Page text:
Monday, December 21, 2015

Review: Ruger 10-22 Takedown

The Ruger 10-22 came out in 1964, and it's been selling steadily ever since. Part of that is due to customization -- much like the AR-15, there's just about every kind of replacement and add-on part and accessory imaginable. It's also short, light, reliable, and accurate, and it's been a prepper and general truck gun favorite for quite a while. If you don't know someone who has one, I'll be surprised.
In 2012, Ruger brought out a takedown version where the barrel & forend separate from the receiver for easy packing. It even comes with a padded bag where the barrel/forend fits into a pocket on one side and the receiver/stock assembly on the other. There are two big pockets on the front for accessories, ammunition or magazines. 

  1. Start with the two separate units.
  2. Lock the bolt on the receiver back.  
  3. Insert the barrel shank into the receiver at about a 30 degree angle.
  4.   Pull the spring-loaded latch in the bottom rear of the forend back.
  5. Rotate the barrel into position.
  6. Release the lock.  
That's it for assembly. To disassemble, lock the bolt back and reverse the rest of the process.

My first thought was to wonder how well it would lock up. Not a problem; they borrowed an idea from a much earlier Browning design. There's a ring on the receiver with a spring-loaded detent (see arrow). 
  1. Rotate that ring all the way back against the receiver.
  2. Insert and lock the barrel.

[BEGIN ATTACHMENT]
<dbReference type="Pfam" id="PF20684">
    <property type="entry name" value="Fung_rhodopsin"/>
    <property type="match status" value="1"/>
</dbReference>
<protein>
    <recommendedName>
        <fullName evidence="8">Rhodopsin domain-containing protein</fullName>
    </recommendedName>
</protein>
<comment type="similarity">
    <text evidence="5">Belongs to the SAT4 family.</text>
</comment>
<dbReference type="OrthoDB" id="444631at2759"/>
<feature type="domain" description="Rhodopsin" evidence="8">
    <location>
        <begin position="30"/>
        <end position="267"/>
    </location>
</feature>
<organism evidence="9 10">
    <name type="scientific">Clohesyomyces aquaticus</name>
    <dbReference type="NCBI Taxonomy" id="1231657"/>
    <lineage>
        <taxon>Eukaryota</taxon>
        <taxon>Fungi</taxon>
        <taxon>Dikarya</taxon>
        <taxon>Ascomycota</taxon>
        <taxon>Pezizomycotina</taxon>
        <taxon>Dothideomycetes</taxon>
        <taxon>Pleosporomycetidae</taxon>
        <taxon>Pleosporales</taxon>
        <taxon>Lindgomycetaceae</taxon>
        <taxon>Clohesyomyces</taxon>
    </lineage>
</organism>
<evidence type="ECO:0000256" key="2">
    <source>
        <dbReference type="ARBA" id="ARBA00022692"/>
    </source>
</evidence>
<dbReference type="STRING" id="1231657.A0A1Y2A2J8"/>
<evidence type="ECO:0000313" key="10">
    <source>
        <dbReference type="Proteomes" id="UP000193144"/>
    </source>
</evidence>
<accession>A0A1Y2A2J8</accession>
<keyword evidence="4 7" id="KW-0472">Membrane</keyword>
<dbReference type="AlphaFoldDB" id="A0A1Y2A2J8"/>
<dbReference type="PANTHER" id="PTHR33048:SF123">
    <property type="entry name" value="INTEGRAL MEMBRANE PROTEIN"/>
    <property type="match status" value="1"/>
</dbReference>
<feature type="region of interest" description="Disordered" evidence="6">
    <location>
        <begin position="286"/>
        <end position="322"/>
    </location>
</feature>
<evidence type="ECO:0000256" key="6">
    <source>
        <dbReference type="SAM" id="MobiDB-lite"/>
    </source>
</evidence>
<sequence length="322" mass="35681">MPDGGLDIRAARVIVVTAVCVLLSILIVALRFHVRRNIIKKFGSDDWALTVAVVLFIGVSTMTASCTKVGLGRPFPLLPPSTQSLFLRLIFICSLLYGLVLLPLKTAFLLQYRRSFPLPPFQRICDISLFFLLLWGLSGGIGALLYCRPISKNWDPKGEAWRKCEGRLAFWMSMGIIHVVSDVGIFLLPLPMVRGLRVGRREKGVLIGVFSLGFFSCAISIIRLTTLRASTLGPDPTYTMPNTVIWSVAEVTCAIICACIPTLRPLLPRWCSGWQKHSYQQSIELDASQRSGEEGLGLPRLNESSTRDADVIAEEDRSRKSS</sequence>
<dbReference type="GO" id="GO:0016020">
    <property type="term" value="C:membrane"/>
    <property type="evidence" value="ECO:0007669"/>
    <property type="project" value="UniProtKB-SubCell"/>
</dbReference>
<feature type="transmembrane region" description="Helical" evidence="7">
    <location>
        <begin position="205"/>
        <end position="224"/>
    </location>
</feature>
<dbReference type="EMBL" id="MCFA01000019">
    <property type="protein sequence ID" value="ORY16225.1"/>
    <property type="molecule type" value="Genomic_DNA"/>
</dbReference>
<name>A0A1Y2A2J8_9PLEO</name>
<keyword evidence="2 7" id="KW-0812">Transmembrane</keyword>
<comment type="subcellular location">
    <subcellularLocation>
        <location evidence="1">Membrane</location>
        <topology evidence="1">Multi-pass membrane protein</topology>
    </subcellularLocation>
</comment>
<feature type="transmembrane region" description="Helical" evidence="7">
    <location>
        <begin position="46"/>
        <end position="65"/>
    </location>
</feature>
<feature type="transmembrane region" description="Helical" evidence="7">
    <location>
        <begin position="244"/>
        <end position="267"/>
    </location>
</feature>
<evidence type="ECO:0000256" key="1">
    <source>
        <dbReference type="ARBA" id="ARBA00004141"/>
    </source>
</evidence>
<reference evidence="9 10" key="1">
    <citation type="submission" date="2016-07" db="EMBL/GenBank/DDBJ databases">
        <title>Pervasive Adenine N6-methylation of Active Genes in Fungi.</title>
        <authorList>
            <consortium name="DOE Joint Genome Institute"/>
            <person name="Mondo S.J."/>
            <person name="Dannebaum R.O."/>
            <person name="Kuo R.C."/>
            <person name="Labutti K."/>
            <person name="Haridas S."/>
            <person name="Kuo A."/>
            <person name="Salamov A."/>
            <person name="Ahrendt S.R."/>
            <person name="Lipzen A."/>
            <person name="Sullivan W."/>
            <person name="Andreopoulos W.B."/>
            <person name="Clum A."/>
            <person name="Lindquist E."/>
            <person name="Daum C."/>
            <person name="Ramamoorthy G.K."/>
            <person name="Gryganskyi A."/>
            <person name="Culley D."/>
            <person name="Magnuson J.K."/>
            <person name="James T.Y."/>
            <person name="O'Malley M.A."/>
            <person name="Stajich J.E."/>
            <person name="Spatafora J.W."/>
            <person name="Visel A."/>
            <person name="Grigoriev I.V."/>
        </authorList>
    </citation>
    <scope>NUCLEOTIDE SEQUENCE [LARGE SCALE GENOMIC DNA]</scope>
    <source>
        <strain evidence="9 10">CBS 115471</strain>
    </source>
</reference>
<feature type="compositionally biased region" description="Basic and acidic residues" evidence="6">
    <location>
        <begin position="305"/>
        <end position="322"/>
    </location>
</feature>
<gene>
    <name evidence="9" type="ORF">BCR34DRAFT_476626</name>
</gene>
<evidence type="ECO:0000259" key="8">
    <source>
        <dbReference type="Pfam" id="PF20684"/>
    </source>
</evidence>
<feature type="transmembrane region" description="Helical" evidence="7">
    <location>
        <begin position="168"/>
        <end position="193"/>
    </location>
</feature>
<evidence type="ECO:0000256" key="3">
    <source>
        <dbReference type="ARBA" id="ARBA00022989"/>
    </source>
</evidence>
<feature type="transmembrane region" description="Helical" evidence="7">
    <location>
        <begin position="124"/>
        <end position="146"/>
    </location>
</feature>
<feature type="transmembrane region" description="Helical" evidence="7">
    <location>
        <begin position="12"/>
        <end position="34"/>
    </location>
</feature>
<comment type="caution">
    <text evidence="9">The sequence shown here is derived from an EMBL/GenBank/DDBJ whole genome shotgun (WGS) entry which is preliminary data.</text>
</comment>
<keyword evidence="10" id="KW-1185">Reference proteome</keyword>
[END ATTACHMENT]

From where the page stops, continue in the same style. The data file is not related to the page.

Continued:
3. Rotate the ring back out -- finger pressure only-- until it seats snugly against the breech of the barrel. This tightens the fit nicely, and it ever loosens up you can readjust it.
The sights are standard Ruger: a brass-bead front and a folding leaf rear. For me, and probably for a lot of other adults, these sights are so low that I had to really press my cheek onto the stock to line them up. I'm guessing they expect most people will either mount a scope or red dot sight (a mounting rail comes standard), or if they stick with irons to change these out for something like these sights. For kids, and people with a smaller face than mine, the factory sights should work nicely.

The trigger isn't bad at all; a little heavy, but with a clean break.

It uses the standard Ruger ten-round rotary magazine, or any of the aftermarket extended mags.

How does it shoot? Nicely. I was only able to try it on a 25-yard range, and did the accuracy test with a mounted scope (a no-name 3x the owner had picked up somewhere). From a bench rest, if I did my part, it would easily keep the shots in 1/2" groups (using Remington bulk-pack ammo), and in about fifty rounds there were no function problems of any kind.

Personal Opinion
It's a nice little rifle. Break it down into the bag and it takes up little space. It's easy to carry around; there's a removable strap that comes with the bag. and the bag protects the rifle from getting banged up. You can put spare mags and ammo in the pockets, too. 

Assuming your mount maintains zero after being removed and reinstalled, you could keep a red dot in one of the pockets until needed. For myself, I think I'd see if I could get that red Ruger symbol off; with it on, someone familiar with guns who saw it would know what it was, but without it it's just one more black daypack.

Put it this way: I'd say it's a good .22 rifle with the advantage of quick & easy takedown for transport.  This is a good one to pick up.

Firehand was not paid for this review. Go away. FTC. 

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